In the long philosophic and religious examinations of the concept of "justice", we have at least a demonstration of its complexity and debatability. The Christian theological tradition has mandated justice as a prime political virtue, and this preoccupation has sometimes diverted the authors of this tradition from careful attention to the compatibilities and incompatibilities between justice, mercy, and forgiveness. The shelf of Christian books on justice is long, the shelf on forgiveness as well. But few have been the Western theologians who have thought that relating the two would be useful for political ethics.
Contemporary political experience, and not only conceptual tradition, furnish some clues to how the two might be tied together. Here, briefly, are proposals for doing so.
It is a truism that there is no need to talk of forgiveness if there is nothing to forgive. Not truistic is the hope of evildoers to cover up traces of their deeds. Hitler wanted to plow under all evidence of the death camps. Those who tortured ANC members in the prisons of South Africa taunted them with the assurance that no one would ever hear of their suffering. A French journalist, David Rousset, survived several of the Nazi death camps, including Buchenwald, and he wrote about the intention of perpetrators to bury their crimes utterly: "How many people here [in the camp] still believe that a protest has even historic importance? This scepticism is the real masterpiece of the SS. Their great accomplishment. They have corrupted all human solidarity.
"Here, the night has fallen on the future - when no witnesses are left, there can be no testimony. To demonstrate, when death can no longer be postponed, is an attempt to give death a meaning, to act beyond one's own death. In order to be successful, a gesture must have social meaning. There are hundreds of thousands of us here, all living in absolute solitude."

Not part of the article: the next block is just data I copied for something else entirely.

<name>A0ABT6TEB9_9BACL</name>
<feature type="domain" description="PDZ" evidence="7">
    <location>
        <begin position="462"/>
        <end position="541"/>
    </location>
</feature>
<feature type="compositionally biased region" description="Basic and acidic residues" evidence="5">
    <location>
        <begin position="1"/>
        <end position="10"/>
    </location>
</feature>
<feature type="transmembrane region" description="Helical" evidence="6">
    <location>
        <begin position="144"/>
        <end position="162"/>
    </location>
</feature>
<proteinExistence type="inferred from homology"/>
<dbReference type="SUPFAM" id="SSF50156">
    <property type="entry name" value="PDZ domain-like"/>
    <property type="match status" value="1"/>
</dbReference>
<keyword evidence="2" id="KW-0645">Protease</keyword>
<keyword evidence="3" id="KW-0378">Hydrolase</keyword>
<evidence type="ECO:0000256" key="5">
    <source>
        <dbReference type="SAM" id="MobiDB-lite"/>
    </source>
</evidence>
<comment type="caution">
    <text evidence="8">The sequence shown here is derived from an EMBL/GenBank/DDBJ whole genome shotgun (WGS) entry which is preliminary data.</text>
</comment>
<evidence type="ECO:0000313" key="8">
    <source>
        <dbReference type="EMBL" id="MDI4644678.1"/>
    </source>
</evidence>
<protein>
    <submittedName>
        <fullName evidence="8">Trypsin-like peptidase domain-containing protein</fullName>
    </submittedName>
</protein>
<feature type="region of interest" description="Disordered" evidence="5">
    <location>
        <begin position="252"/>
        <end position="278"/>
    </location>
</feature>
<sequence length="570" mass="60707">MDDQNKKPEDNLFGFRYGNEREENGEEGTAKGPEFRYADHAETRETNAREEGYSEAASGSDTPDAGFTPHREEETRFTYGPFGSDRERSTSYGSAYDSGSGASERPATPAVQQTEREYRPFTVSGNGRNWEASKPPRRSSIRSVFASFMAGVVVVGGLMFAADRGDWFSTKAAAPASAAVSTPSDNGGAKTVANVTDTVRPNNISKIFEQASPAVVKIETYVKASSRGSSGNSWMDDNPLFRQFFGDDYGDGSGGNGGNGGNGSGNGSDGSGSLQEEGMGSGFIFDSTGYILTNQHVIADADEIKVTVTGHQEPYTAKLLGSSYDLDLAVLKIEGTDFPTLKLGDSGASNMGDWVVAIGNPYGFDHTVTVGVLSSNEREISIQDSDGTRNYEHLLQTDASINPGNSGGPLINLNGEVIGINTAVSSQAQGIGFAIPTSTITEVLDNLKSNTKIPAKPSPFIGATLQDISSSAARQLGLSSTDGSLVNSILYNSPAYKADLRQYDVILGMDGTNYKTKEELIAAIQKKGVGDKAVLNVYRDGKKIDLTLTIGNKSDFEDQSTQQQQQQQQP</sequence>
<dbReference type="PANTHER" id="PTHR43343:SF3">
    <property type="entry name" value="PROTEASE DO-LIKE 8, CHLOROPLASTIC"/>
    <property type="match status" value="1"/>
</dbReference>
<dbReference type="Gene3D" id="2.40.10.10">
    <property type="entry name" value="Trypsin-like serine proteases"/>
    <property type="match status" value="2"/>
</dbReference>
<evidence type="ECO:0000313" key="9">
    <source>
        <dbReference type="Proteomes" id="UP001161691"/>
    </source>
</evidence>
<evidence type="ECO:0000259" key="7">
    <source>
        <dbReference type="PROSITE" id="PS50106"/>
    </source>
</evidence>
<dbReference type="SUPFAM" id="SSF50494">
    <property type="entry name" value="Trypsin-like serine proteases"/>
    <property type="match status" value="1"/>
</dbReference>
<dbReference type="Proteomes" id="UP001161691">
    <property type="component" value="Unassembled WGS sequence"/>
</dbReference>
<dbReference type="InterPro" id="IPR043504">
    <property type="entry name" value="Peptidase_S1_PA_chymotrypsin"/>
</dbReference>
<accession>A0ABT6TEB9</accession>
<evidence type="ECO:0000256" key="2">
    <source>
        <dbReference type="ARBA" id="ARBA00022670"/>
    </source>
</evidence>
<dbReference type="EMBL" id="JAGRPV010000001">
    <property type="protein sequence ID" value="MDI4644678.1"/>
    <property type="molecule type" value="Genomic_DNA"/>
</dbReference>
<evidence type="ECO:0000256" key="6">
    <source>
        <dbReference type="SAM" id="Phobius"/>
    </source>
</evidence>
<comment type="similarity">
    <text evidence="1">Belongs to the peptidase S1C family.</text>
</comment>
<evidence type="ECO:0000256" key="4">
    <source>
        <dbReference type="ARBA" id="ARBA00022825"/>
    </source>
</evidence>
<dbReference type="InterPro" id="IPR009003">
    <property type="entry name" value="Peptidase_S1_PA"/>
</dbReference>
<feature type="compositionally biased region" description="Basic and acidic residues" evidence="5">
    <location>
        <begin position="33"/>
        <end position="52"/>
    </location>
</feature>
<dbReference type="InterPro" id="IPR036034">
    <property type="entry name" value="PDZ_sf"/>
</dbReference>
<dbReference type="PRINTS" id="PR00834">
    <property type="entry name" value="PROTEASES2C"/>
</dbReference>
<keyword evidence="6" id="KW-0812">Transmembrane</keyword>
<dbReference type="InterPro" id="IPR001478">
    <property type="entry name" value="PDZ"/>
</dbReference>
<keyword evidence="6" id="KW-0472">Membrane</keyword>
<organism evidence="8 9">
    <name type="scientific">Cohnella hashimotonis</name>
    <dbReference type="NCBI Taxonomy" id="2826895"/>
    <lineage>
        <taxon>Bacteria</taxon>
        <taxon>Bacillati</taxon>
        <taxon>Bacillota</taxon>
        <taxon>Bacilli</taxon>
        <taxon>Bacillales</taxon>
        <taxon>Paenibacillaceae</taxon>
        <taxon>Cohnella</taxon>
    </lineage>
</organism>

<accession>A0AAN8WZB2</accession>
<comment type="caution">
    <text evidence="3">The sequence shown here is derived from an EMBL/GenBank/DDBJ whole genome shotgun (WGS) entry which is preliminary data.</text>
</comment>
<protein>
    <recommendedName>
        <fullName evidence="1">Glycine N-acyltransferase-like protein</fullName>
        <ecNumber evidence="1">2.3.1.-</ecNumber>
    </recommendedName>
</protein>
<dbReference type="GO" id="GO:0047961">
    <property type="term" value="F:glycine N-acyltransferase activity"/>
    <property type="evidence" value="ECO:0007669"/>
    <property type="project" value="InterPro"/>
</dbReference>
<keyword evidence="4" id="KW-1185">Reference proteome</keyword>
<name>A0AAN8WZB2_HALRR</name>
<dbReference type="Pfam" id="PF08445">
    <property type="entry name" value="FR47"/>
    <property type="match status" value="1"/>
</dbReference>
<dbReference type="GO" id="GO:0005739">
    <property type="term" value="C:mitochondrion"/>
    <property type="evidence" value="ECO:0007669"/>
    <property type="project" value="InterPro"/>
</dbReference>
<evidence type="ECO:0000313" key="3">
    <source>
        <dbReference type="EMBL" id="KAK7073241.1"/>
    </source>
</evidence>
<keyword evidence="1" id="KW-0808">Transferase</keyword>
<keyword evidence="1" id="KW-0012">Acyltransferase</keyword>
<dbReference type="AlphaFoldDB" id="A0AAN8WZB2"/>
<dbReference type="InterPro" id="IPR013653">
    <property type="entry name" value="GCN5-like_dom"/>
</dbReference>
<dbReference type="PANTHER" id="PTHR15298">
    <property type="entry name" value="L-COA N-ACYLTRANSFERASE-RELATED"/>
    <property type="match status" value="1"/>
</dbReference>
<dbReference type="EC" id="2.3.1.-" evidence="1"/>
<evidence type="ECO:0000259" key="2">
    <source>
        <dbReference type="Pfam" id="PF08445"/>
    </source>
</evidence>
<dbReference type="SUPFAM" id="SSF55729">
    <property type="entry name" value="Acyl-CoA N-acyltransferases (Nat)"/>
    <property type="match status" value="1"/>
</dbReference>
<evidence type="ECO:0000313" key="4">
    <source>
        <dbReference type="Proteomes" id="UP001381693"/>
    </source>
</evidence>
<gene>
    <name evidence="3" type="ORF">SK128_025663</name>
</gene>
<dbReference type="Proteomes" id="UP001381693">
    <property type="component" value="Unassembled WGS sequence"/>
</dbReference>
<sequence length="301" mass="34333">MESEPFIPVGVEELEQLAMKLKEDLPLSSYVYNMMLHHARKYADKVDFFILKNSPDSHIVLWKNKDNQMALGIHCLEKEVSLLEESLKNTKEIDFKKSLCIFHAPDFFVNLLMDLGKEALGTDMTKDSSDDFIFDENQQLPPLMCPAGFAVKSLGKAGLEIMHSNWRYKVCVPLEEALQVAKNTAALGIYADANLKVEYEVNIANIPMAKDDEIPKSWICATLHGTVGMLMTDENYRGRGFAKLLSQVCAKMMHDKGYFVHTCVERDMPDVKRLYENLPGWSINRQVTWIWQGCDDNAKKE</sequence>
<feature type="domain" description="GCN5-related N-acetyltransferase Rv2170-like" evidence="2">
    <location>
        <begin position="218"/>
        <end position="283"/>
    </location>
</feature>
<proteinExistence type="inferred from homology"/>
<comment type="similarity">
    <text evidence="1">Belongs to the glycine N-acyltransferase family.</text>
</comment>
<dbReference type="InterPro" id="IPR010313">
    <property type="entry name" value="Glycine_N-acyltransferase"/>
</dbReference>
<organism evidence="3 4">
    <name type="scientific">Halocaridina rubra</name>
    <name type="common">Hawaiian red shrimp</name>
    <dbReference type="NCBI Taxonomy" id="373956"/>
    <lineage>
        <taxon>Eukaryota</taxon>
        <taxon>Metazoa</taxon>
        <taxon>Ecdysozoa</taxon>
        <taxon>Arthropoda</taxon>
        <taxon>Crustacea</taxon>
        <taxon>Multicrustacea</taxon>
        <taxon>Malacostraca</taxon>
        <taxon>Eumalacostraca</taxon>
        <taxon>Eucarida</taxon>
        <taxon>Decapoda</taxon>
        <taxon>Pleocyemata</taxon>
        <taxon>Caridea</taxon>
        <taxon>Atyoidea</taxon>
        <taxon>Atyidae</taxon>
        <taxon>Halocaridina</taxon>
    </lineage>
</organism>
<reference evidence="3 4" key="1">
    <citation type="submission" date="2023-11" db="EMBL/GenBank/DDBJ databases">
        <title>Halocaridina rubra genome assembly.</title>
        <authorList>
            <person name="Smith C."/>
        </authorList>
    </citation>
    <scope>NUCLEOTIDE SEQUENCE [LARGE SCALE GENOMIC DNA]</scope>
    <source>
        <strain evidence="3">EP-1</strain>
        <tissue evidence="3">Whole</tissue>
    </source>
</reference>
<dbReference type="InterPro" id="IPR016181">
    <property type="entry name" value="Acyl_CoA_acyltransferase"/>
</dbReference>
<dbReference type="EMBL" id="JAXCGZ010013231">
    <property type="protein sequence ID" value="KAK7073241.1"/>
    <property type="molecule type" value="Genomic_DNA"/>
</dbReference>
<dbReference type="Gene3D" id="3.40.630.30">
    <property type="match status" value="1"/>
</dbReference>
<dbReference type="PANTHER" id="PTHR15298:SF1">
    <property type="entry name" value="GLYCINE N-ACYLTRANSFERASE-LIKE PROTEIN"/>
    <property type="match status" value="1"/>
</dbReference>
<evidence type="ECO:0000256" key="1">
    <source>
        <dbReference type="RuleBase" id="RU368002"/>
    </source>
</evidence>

In the context where Jonathan Schell quotes these words, he also quotes W H Auden on the solidarity of art: "Through art," said Auden, "we are able to break bread with the dead, and without communion with the dead, a fully human life is impossible." A Yale historian remarked recently that the job of the historian is "the resurrection of the dead", the making of their story so real to the present that we cannot doubt that in their time they were as real as are we in our time.
We have it from many a witness before the Truth and Reconciliation Commission that the chance to tell their painful stories can be a great step towards their own healing. In as much as the stories enter into public record, and thence into future history writing, we can say that a certain justice has been done, justice to truth and the justice of truth.
If forgetfulness is the enemy of justice, so also is it the enemy of forgiveness. We imply an erroneous version of forgiveness when we adopt the motto, "Forgive and forget." No: "Remember and forgive" is the threshold of forgiveness as well as justice. Only a false utilitarianism neglects the relevance of dealing with the past as a resource for beginning to shape a new future.
There is one warning to heed about the indispensability of memory to justice: the danger to political healing of compulsive dwelling in memory. As I have written elsewhere, indulging in a bit of psychology: "... the mind that fixes on pain risks getting trapped in it. Too horrible to remember, too horrible to forget: down either path lies little health for the human sufferers of great evil."
Culturally speaking, I may venture the opinion that Americans tend to write off the past with the superficial form of pragmatism; we escape too easily from its shackles. The Irish, on the other hand, are super- specialists in memory. Was annual headline attention of the Irish News in Belfast to the anniversary of Bloody Sunday a contribution to the Good Friday peace agreement? I think not. Can the new commission investigation of the facts of that case help put the case, if not to rest, at least in the service of peace? I hope so.
It is often said that there can be no peace without justice. In South Africa, I think they are aware of the companion truth: no justice without peace. Democratic politics requires a principled retreat from the politics of violence, and systematic resort to the politics of debate, listening, and dialogue. Where that context is lacking, how can courts or legislatures be confident that law will be obeyed?